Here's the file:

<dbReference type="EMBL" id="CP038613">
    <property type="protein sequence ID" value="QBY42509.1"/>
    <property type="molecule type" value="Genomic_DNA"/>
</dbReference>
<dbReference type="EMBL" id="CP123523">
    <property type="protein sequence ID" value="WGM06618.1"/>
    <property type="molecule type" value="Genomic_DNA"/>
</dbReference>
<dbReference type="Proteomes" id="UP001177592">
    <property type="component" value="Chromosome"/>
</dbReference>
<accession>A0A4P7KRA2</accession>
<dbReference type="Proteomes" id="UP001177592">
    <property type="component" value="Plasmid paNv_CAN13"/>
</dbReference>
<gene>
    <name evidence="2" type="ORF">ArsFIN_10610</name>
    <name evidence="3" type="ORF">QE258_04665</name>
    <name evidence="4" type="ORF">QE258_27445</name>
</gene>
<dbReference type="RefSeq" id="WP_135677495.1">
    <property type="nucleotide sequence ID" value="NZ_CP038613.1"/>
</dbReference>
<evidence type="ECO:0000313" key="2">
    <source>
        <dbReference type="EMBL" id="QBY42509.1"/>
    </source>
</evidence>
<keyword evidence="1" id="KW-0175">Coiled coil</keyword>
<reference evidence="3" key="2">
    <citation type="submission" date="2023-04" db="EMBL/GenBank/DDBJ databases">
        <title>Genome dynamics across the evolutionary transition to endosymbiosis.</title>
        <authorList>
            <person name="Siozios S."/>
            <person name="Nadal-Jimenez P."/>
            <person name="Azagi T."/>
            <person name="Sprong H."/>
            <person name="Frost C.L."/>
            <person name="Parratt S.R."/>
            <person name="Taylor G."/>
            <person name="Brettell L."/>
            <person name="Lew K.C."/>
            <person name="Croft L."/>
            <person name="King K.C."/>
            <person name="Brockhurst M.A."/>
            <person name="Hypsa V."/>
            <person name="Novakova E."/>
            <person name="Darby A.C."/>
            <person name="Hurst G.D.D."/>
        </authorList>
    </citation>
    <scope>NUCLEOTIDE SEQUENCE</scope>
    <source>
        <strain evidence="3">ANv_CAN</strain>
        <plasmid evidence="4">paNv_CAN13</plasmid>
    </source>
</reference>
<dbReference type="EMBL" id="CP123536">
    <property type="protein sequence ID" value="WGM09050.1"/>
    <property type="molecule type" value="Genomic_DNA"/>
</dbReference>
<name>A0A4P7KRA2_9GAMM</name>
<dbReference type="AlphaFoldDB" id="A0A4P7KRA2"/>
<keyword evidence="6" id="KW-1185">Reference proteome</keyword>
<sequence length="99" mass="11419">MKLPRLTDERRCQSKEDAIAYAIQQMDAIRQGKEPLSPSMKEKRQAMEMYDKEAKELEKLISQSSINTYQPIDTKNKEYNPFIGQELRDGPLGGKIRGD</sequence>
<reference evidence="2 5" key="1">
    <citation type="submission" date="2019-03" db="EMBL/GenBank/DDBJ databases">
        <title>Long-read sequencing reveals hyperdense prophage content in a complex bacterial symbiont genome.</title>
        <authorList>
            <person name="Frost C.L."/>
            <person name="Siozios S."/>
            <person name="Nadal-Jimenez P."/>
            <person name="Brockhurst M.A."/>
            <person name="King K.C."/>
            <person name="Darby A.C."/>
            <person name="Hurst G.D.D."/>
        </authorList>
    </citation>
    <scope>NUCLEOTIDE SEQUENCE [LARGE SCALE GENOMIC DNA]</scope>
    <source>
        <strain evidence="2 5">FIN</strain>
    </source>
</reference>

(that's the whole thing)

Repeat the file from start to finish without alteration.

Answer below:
<dbReference type="EMBL" id="CP038613">
    <property type="protein sequence ID" value="QBY42509.1"/>
    <property type="molecule type" value="Genomic_DNA"/>
</dbReference>
<dbReference type="EMBL" id="CP123523">
    <property type="protein sequence ID" value="WGM06618.1"/>
    <property type="molecule type" value="Genomic_DNA"/>
</dbReference>
<dbReference type="Proteomes" id="UP001177592">
    <property type="component" value="Chromosome"/>
</dbReference>
<accession>A0A4P7KRA2</accession>
<dbReference type="Proteomes" id="UP001177592">
    <property type="component" value="Plasmid paNv_CAN13"/>
</dbReference>
<gene>
    <name evidence="2" type="ORF">ArsFIN_10610</name>
    <name evidence="3" type="ORF">QE258_04665</name>
    <name evidence="4" type="ORF">QE258_27445</name>
</gene>
<dbReference type="RefSeq" id="WP_135677495.1">
    <property type="nucleotide sequence ID" value="NZ_CP038613.1"/>
</dbReference>
<evidence type="ECO:0000313" key="2">
    <source>
        <dbReference type="EMBL" id="QBY42509.1"/>
    </source>
</evidence>
<keyword evidence="1" id="KW-0175">Coiled coil</keyword>
<reference evidence="3" key="2">
    <citation type="submission" date="2023-04" db="EMBL/GenBank/DDBJ databases">
        <title>Genome dynamics across the evolutionary transition to endosymbiosis.</title>
        <authorList>
            <person name="Siozios S."/>
            <person name="Nadal-Jimenez P."/>
            <person name="Azagi T."/>
            <person name="Sprong H."/>
            <person name="Frost C.L."/>
            <person name="Parratt S.R."/>
            <person name="Taylor G."/>
            <person name="Brettell L."/>
            <person name="Lew K.C."/>
            <person name="Croft L."/>
            <person name="King K.C."/>
            <person name="Brockhurst M.A."/>
            <person name="Hypsa V."/>
            <person name="Novakova E."/>
            <person name="Darby A.C."/>
            <person name="Hurst G.D.D."/>
        </authorList>
    </citation>
    <scope>NUCLEOTIDE SEQUENCE</scope>
    <source>
        <strain evidence="3">ANv_CAN</strain>
        <plasmid evidence="4">paNv_CAN13</plasmid>
    </source>
</reference>
<dbReference type="EMBL" id="CP123536">
    <property type="protein sequence ID" value="WGM09050.1"/>
    <property type="molecule type" value="Genomic_DNA"/>
</dbReference>
<name>A0A4P7KRA2_9GAMM</name>
<dbReference type="AlphaFoldDB" id="A0A4P7KRA2"/>
<keyword evidence="6" id="KW-1185">Reference proteome</keyword>
<sequence length="99" mass="11419">MKLPRLTDERRCQSKEDAIAYAIQQMDAIRQGKEPLSPSMKEKRQAMEMYDKEAKELEKLISQSSINTYQPIDTKNKEYNPFIGQELRDGPLGGKIRGD</sequence>
<reference evidence="2 5" key="1">
    <citation type="submission" date="2019-03" db="EMBL/GenBank/DDBJ databases">
        <title>Long-read sequencing reveals hyperdense prophage content in a complex bacterial symbiont genome.</title>
        <authorList>
            <person name="Frost C.L."/>
            <person name="Siozios S."/>
            <person name="Nadal-Jimenez P."/>
            <person name="Brockhurst M.A."/>
            <person name="King K.C."/>
            <person name="Darby A.C."/>
            <person name="Hurst G.D.D."/>
        </authorList>
    </citation>
    <scope>NUCLEOTIDE SEQUENCE [LARGE SCALE GENOMIC DNA]</scope>
    <source>
        <strain evidence="2 5">FIN</strain>
    </source>
</reference>